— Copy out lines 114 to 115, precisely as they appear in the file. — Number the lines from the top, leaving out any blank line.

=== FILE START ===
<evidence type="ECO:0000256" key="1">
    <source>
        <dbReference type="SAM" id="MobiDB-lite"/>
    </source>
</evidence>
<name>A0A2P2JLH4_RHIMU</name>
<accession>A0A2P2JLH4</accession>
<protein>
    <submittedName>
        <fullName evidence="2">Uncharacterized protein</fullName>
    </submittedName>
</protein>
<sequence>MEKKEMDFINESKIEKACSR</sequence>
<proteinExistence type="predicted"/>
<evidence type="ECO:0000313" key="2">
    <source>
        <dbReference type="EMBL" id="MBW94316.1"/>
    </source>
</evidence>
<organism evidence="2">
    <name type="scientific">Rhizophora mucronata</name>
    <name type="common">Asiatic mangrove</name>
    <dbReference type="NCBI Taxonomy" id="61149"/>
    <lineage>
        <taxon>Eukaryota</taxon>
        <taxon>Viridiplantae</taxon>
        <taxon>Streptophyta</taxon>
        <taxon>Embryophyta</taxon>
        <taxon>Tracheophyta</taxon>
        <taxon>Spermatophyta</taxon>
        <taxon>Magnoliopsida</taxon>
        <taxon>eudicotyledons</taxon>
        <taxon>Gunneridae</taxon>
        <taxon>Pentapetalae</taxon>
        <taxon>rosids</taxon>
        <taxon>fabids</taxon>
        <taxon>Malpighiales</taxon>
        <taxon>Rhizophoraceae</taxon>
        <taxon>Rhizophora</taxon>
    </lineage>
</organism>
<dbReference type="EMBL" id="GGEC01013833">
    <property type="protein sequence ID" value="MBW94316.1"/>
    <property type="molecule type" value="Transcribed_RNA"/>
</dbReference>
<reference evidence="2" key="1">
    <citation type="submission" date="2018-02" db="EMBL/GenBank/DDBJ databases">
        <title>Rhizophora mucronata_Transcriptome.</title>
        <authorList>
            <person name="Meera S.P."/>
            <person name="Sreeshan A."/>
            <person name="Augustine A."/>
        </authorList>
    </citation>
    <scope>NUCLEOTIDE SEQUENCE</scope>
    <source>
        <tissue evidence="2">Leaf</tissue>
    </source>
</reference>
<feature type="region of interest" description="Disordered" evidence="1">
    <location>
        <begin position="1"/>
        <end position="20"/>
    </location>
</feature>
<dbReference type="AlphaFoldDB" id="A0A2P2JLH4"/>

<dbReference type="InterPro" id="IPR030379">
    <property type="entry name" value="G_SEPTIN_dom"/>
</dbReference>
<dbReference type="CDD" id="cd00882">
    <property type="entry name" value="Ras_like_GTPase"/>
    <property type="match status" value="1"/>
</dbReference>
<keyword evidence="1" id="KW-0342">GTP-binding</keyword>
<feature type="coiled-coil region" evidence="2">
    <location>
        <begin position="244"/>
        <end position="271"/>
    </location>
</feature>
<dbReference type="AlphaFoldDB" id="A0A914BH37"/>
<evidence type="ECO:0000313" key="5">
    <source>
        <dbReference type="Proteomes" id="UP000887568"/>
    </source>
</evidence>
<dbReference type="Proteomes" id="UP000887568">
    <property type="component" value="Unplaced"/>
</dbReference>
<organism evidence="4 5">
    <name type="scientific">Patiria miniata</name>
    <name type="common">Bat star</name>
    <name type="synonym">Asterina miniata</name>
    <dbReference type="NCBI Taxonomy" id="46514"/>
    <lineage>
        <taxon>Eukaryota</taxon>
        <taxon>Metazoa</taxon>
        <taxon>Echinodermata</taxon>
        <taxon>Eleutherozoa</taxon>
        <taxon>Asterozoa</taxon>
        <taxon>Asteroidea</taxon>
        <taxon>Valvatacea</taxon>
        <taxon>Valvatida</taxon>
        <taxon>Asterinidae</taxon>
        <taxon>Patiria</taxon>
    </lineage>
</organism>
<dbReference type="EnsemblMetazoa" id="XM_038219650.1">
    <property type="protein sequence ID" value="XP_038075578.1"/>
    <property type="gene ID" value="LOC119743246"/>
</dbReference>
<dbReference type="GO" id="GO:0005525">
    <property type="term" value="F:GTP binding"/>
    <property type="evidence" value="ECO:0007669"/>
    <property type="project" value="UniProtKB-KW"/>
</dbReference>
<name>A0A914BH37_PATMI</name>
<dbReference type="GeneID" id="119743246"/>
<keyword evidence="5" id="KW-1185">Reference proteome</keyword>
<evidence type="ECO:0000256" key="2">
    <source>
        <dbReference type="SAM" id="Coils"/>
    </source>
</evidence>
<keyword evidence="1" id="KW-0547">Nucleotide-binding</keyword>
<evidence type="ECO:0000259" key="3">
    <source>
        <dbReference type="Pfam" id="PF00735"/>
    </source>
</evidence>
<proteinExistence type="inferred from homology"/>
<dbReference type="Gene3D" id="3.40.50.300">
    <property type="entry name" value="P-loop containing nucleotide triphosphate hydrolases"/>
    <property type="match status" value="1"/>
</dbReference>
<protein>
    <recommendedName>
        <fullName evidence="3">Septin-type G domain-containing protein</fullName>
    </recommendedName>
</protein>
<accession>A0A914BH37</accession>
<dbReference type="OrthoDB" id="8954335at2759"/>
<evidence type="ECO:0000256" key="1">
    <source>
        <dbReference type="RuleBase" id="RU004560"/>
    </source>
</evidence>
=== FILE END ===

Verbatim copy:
    <property type="evidence" value="ECO:0007669"/>
    <property type="project" value="UniProtKB-KW"/>